US prosecutors claim Capitol rioters came to ‘assassinate’ officials

US prosecutors said there was “strong evidence” that the rioters who swarmed the Capitol last week targeted government officials for capture and assassination.

The detail came in a court filing against one of the defendants arrested in the aftermath of the attack, Jacob Anthony Chansley, the so-called Qanon Shaman who was pictured wearing a furry horned hat and face paint during the assault.

“Strong evidence, including Chansley’s own words and actions at the Capitol, supports that the intent of the Capitol rioters was to capture and assassinate elected officials in the United States government,” prosecutors said in the filing in Arizona federal court.

“Chansley left a note on the Senate Chamber dais, where vice president Mike Pence had been presiding over the session just minutes before, warning ‘it’s only a matter of time, justice is coming,’” the filing said.

Prosecutors said that while Mr Chansley said the note was not meant as a threat, “the government strongly disagrees”.

The filing underscores the serious nature of the allegations that prosecutors are pursuing in what they have described as an “unprecedented” investigation into the attack, which has already led to dozens of charges.

Internal watchdogs overseeing several US government agencies have launched reviews into the events leading up to last week’s deadly assault on the Capitol, as security measures around Washington and other state capitals were tightened ahead of Joe Biden’s inauguration next week.

The inspectors-generals at the departments of justice, homeland security, defence and interior announced on Friday the co-ordinated probes into their respective agencies amid the fallout from the rampage, which resulted in five deaths.

The Department of Justice’s watchdog said it would examine intelligence sharing with the Capitol Police and other agencies, and whether procedural weaknesses had hampered its response. The Pentagon inspector-general would examine requests made for military support leading up to the riots and whether the department’s response was “lawful and supported by requirements according to regulations and acceptable guidance”.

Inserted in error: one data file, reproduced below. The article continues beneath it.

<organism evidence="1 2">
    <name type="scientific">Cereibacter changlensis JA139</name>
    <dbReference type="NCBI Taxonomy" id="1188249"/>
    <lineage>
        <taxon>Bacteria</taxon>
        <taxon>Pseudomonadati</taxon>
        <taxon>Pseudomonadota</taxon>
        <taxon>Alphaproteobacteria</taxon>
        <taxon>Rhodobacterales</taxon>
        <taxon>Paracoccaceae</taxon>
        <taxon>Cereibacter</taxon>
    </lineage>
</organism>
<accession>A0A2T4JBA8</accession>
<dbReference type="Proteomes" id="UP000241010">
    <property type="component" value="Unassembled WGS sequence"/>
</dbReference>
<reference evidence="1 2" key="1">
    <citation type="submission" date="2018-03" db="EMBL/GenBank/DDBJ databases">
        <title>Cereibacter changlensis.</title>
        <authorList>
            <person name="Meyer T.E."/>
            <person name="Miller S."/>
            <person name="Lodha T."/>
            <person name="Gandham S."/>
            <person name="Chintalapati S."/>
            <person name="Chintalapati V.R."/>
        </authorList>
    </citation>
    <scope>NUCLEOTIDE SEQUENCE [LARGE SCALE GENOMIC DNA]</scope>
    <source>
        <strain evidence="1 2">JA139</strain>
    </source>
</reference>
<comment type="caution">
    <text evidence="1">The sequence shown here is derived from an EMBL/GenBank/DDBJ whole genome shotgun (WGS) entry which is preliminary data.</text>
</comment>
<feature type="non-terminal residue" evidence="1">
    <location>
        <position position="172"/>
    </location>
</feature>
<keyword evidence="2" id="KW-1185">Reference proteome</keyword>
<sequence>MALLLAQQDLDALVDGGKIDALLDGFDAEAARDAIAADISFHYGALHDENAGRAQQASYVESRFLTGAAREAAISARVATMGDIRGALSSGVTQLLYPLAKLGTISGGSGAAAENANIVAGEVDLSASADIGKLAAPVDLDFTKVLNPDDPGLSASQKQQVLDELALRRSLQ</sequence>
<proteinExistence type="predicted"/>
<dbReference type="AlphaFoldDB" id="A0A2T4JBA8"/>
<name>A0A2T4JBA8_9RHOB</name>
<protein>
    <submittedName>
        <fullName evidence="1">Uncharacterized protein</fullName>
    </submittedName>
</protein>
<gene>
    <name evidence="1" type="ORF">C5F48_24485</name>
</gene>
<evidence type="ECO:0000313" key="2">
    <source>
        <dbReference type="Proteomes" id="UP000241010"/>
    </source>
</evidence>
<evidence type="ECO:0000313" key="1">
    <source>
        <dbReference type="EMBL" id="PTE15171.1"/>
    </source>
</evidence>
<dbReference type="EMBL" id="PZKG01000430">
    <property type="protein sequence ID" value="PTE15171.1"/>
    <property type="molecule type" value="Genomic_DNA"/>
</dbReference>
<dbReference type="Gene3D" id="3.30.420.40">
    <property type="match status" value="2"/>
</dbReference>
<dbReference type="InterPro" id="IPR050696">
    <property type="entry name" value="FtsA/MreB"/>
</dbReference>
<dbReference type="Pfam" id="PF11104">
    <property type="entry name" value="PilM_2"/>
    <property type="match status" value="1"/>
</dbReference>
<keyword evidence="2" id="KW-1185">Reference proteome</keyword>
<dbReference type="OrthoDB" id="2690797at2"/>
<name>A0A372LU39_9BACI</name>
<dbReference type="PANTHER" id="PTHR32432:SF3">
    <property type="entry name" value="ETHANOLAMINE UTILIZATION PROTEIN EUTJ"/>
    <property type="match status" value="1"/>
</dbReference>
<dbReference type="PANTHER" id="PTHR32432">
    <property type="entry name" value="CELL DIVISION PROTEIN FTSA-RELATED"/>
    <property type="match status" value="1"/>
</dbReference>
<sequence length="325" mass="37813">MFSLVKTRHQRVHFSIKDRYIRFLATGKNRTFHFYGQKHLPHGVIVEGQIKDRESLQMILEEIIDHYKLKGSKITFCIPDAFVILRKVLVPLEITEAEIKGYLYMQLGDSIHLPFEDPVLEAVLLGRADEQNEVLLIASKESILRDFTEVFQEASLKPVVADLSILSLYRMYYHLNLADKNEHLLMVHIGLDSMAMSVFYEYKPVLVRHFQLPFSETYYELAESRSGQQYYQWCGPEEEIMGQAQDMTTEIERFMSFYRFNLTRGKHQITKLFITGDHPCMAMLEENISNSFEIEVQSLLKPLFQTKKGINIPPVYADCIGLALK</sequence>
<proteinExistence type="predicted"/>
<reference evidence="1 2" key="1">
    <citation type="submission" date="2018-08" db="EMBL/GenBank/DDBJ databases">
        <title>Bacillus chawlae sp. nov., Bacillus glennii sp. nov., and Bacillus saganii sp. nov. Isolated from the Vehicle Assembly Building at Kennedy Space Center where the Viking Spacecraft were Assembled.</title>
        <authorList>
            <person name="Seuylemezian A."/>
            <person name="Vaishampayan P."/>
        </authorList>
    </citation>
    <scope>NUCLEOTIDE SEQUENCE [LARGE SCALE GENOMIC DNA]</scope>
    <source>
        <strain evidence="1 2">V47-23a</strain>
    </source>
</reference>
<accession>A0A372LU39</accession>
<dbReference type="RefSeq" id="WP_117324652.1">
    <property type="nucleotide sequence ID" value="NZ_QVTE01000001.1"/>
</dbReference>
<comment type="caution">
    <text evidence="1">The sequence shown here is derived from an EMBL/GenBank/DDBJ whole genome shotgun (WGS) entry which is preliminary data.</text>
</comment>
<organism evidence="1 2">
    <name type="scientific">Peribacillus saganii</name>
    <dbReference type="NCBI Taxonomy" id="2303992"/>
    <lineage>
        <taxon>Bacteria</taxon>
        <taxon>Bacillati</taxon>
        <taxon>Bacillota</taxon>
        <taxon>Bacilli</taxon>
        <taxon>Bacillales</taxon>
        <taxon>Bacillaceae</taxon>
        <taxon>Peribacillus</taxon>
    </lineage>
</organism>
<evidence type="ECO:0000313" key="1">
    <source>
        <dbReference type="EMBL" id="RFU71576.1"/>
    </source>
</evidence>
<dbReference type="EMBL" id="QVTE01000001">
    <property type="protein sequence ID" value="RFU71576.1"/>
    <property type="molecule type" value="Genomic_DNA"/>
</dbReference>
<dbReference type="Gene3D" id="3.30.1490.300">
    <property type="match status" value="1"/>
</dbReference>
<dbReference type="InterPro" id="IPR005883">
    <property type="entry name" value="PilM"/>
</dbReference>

Washington has drastically tightened security around the US capital ahead of the January 20 inauguration, including suspending tours of the Washington Monument, closing the Capitol to the public on inauguration day and deploying thousands of armed members of the National Guard to the streets. 

Nancy Pelosi, the speaker of the US House of Representatives, said on Friday that she had asked Russel Honoré — a retired lieutenant general in the US army who worked with House leadership during the response to Hurricane Katrina — to conduct “an immediate review of the Capitol’s security infrastructure, inter-agency processes and procedures, and command and control”.

Christopher Wray, FBI director, has warned of the risk of “potential armed protests” surrounding the inauguration, saying government buildings and officials in Washington and in state capitals appear to be the targets for extremist groups.

Jake Sullivan, Mr Biden’s incoming national security adviser, met on Wednesday with top FBI and US Secret Service officials for a briefing on the known threats and to plan to protect the president-elect, according to a person briefed on the matter. The preparations include detailed plans for the transition of power should violence occur during Mr Biden’s oath-taking or inaugural address.

Law enforcement agencies have also come under close scrutiny over failures to guard the Capitol last week, including the Capitol police, whose inspector-general has suspended all other work to focus solely on conducting a sweeping review of the force, two people briefed on the investigation said on Thursday. Steven Sund, the force’s outgoing chief, submitted his resignation in the aftermath of the attack.

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